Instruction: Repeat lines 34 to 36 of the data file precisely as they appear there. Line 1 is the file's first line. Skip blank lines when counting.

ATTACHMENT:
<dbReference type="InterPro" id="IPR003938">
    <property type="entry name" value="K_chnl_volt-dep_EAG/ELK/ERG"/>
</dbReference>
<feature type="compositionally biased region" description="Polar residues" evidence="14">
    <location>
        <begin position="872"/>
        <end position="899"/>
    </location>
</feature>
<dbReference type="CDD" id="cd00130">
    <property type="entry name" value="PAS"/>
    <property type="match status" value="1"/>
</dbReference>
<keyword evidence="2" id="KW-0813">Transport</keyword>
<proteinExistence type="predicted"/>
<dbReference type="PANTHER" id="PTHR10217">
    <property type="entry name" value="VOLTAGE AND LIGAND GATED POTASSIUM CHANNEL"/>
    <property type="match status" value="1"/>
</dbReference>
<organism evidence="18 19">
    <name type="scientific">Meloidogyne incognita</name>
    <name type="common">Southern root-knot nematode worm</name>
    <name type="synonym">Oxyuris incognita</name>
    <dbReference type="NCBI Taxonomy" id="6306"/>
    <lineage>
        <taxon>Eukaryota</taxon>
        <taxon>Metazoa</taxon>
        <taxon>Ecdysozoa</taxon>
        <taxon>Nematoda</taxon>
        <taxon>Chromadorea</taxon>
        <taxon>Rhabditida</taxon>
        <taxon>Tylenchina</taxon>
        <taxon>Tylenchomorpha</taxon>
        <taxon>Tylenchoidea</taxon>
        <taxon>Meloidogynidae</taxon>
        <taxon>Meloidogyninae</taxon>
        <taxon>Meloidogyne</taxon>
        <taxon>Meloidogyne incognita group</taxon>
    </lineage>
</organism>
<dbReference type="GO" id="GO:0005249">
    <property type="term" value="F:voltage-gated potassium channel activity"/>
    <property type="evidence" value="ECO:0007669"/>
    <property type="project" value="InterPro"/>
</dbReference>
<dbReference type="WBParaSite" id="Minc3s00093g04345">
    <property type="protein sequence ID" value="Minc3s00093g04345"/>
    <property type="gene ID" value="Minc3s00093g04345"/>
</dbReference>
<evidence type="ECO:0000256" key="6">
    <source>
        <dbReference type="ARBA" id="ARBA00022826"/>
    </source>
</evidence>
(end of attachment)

        <taxon>Tylenchoidea</taxon>
        <taxon>Meloidogynidae</taxon>
        <taxon>Meloidogyninae</taxon>